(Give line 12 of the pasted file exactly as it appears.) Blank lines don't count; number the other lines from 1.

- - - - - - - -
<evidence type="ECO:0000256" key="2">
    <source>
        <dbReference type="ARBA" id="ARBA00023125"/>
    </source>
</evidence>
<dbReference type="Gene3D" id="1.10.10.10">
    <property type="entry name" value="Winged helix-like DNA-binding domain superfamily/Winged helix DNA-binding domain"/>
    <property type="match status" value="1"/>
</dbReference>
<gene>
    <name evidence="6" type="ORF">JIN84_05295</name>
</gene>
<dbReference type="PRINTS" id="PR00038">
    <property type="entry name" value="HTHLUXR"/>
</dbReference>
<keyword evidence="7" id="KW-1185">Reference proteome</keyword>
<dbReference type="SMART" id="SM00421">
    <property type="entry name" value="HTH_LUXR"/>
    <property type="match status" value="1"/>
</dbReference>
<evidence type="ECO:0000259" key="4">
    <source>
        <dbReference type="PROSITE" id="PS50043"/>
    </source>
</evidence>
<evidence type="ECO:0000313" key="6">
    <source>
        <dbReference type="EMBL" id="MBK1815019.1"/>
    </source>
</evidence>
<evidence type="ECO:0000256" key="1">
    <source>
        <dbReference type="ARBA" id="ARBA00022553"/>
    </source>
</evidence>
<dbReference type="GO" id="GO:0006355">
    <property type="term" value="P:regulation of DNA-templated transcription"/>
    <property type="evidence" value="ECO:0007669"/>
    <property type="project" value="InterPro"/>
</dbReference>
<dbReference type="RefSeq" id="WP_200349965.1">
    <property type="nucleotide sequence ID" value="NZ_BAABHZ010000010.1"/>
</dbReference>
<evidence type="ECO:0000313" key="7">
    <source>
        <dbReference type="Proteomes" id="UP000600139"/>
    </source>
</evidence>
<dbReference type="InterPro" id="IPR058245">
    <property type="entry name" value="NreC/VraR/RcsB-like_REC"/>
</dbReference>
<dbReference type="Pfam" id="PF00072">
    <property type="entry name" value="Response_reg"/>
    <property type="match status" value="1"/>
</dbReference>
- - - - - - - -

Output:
</gene>